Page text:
While headline inflation has been on a general uptrend in the first six months of the year, the rise in food prices has eased over the same period, due to factors such as the strong Singapore dollar.
The Retail Price Watch Group (RPWG) said in a press release – issued by the Ministry of Trade and Industry – that the Consumer Price Index (CPI) for food has fallen from 3.8 per cent in January to 2.3 per cent in June, compared to a year ago.
And as the Dairy Farm Group and NTUC FairPrice yesterday pledged to either freeze prices or offer discounts on household brands, economists TODAY spoke to said food inflation will remain in check, despite concerns over global food prices spiking due to bad weather in several countries.
A below-average monsoon in India caused the United Nations Food and Agriculture Organisation to recently cut its 2012 global forecast of rice production.
Dry weather in eastern Europe has also dimmed crop prospects in key grain exporting countries like Russia and Kazakhstan.
Yesterday, Senior minister of State (Trade and Industry and National Development) Lee Yi Shyan noted that, while the global commodity market remains volatile, Singapore’s long-term supply contracts will buffer food prices from fluctuations.
Apart from the strength of the Singapore dollar, “healthy competition” in the Republic’s domestic retail market has also helped retailers “keep their price level low”, said Mr Lee, who also chairs the RPWG.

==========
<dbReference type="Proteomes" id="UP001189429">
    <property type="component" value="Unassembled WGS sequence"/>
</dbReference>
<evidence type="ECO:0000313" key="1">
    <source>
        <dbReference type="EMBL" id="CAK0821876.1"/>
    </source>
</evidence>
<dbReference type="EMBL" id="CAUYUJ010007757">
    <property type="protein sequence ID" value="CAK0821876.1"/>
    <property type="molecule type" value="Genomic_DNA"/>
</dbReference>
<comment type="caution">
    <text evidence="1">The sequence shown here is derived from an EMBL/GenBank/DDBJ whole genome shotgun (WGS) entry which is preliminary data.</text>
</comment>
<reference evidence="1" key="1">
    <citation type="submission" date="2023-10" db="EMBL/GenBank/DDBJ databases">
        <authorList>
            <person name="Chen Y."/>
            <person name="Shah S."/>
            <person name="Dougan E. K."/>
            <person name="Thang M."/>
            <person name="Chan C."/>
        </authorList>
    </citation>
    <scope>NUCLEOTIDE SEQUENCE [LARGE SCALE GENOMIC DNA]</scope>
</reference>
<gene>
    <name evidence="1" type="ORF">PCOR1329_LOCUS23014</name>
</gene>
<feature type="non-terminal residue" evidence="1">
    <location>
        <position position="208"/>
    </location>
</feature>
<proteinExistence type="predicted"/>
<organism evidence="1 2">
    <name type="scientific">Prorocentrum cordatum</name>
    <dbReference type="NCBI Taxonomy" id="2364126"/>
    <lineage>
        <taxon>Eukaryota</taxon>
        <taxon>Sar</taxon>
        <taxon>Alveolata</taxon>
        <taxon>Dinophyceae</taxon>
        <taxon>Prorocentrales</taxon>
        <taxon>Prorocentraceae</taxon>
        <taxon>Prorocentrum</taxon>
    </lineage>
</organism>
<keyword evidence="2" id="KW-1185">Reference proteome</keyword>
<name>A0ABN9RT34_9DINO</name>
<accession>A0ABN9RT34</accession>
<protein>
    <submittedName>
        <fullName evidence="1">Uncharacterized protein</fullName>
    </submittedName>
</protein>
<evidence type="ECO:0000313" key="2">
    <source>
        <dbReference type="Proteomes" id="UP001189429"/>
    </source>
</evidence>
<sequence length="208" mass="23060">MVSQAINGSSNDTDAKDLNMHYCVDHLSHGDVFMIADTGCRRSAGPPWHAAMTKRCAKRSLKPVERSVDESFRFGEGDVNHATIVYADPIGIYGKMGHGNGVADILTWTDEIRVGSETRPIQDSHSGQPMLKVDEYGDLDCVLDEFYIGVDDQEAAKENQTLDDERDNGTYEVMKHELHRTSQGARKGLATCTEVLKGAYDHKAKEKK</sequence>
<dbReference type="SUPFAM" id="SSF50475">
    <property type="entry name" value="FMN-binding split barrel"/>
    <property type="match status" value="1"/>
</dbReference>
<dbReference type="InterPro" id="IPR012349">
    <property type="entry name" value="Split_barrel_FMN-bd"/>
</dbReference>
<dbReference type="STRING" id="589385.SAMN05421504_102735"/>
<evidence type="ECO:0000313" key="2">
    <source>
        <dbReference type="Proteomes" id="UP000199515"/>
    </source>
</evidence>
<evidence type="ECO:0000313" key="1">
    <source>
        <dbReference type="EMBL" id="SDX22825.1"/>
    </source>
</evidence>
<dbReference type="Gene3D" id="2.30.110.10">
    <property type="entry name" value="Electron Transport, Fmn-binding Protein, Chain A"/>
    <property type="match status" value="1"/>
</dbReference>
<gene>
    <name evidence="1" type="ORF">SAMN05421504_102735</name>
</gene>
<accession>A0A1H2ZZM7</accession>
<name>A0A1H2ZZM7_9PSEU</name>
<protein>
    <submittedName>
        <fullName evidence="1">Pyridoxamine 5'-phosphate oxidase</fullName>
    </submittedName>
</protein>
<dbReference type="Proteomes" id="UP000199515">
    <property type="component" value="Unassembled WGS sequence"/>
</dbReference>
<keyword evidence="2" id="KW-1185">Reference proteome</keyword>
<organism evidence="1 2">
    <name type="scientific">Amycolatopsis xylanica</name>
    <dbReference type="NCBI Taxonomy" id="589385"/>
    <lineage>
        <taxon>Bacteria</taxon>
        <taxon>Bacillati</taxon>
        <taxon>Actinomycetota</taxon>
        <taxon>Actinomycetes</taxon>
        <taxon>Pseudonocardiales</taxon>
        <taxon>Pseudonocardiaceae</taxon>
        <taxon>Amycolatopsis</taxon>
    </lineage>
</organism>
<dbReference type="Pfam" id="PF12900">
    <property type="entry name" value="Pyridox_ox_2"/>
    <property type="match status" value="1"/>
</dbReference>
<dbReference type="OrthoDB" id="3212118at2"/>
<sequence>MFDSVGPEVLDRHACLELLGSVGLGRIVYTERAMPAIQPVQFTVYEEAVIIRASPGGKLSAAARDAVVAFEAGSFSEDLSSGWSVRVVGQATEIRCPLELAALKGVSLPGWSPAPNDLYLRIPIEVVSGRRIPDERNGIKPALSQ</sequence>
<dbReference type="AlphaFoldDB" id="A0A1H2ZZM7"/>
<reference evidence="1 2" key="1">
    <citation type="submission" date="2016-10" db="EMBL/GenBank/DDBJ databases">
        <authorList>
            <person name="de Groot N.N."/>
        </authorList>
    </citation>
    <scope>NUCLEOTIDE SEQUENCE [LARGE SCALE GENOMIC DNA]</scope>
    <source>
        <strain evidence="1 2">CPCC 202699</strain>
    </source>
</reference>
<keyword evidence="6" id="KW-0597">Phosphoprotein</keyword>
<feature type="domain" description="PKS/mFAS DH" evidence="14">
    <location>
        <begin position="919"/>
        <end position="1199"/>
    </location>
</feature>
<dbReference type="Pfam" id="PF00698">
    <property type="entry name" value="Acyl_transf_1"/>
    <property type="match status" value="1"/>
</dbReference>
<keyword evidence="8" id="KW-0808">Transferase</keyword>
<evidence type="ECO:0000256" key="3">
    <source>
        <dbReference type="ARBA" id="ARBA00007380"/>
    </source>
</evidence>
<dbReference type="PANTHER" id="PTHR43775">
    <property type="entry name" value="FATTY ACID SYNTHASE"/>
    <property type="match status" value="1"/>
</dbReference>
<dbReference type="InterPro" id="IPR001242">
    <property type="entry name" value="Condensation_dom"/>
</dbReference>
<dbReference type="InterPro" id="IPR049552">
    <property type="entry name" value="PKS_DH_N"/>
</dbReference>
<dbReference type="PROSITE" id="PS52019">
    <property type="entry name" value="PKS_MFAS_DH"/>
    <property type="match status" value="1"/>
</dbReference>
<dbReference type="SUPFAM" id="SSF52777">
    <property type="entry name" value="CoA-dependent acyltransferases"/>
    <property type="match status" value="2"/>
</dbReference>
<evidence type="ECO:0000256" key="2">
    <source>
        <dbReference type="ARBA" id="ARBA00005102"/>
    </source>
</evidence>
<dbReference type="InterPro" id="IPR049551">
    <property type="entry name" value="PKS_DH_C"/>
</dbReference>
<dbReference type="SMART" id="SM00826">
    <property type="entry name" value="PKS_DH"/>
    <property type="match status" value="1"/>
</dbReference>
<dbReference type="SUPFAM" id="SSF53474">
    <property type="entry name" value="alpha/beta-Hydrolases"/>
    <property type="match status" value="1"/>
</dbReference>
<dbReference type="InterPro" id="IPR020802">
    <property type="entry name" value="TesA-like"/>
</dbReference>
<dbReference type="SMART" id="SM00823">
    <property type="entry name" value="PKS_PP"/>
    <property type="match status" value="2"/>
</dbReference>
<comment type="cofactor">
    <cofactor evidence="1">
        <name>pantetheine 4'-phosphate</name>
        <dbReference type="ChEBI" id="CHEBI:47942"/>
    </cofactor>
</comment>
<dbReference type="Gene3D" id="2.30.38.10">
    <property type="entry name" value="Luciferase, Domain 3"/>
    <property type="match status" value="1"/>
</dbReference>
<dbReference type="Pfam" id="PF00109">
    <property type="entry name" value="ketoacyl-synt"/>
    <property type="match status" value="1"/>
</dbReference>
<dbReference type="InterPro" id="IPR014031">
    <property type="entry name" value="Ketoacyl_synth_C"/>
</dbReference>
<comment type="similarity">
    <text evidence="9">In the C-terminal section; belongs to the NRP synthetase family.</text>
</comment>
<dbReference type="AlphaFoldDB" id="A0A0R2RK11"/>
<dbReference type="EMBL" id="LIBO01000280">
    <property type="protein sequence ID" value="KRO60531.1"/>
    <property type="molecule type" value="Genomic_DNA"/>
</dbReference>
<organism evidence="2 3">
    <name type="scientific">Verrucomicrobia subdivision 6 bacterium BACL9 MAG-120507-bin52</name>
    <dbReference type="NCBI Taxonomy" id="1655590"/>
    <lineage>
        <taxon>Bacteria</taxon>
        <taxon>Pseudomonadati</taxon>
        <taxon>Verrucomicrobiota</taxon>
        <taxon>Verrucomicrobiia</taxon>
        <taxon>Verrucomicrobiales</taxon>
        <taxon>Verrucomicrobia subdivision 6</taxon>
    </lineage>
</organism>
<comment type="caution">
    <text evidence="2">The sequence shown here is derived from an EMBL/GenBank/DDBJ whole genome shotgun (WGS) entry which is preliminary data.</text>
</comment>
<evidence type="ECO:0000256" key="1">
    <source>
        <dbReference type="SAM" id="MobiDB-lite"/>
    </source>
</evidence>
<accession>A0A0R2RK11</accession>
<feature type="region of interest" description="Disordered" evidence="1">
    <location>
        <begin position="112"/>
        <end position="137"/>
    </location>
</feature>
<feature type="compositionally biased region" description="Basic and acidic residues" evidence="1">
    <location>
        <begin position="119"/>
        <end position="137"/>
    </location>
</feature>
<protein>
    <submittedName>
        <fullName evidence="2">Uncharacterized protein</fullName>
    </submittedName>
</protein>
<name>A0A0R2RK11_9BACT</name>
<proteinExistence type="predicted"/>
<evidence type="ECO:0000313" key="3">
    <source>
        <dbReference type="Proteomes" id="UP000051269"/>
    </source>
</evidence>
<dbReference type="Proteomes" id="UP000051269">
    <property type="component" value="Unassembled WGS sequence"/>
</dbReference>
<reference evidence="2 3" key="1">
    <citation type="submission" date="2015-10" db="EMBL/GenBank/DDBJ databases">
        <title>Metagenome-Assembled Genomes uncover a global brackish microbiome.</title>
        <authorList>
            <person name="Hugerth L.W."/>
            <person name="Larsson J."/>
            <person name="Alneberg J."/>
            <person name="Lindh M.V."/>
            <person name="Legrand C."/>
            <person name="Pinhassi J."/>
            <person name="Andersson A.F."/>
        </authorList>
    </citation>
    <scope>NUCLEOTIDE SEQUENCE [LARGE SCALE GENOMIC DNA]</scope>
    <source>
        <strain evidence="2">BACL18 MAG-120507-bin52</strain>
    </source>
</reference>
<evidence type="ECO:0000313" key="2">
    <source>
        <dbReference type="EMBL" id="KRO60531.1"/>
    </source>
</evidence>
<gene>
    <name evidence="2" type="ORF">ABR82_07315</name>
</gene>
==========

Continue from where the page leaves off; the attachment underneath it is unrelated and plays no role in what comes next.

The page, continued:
Mr Lee was speaking at a Dairy Farm Singapore event where the group – which runs supermarket chains including Cold Storage and Shop N Save – pledged to freeze the prices of 43 house brand items, including bread, rice, cooking oil and diapers, until the end of the year.
NTUC FairPrice also announced yesterday that it will re-introduce discounts – of between 5 and 10 per cent – for its house brand products until the end of the year.
The moves by the Dairy Farm Group and NTUC FairPrice will cost them S$2.3 million and S$3.3 million, respectively.
According to the RPWG, prices for some common food items have declined or remained fairly stable in the second quarter, compared to between January and March.
In RPWG’s sample basket of 17 common food items, the average retail prices of nine items have declined, four have remained the same, while the remaining increased by less than one per cent. For instance, the price of eggs have fallen by about 4.7 per cent while the price of sugar has increased by 0.6 per cent.
The economists said that while the outlook for global food prices is uncertain, Singapore’s strategy of diversification of food sources and the strong Singapore dollar would continue to help keep price increases under control. And they said that the increase in food prices is expected to continue to moderate in the second half of the year.
DBS economist Irvin Seah said: “In the following months, barring severely prolonged bad weather conditions, supply stockpile in our major suppliers such as Thailand and the strength of Singapore’s currency will provide us with a buffer against food price fluctuations.”
CIMB regional economist Song Seng Wun said he expects the United States drought to eventually have some impact on the pricing of livestock. Still, he said: “Sound inventory control of our major food suppliers such as Thailand and Malaysia helps moderate our food prices. In the near term, I believe any increase due to supply disruption issues will be on the lower base.”